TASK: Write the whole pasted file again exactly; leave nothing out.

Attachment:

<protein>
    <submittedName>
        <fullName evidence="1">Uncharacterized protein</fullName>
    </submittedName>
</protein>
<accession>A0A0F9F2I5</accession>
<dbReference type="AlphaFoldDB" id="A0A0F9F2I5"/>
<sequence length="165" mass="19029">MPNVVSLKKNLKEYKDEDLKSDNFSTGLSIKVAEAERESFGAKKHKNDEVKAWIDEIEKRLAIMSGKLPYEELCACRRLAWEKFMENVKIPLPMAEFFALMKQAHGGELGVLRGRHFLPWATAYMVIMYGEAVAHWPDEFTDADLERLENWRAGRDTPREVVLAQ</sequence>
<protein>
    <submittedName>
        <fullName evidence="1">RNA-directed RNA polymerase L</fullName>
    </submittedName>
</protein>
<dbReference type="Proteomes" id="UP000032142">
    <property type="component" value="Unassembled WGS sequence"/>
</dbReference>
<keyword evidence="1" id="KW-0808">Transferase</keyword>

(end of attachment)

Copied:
<protein>
    <submittedName>
        <fullName evidence="1">Uncharacterized protein</fullName>
    </submittedName>
</protein>
<accession>A0A0F9F2I5</accession>
<dbReference type="AlphaFoldDB" id="A0A0F9F2I5"/>
<sequence length="165" mass="19029">MPNVVSLKKNLKEYKDEDLKSDNFSTGLSIKVAEAERESFGAKKHKNDEVKAWIDEIEKRLAIMSGKLPYEELCACRRLAWEKFMENVKIPLPMAEFFALMKQAHGGELGVLRGRHFLPWATAYMVIMYGEAVAHWPDEFTDADLERLENWRAGRDTPREVVLAQ</sequence>
<protein>
    <submittedName>
        <fullName evidence="1">RNA-directed RNA polymerase L</fullName>
    </submittedName>
</protein>
<dbReference type="Proteomes" id="UP000032142">
    <property type="component" value="Unassembled WGS sequence"/>
</dbReference>
<keyword evidence="1" id="KW-0808">Transferase</keyword>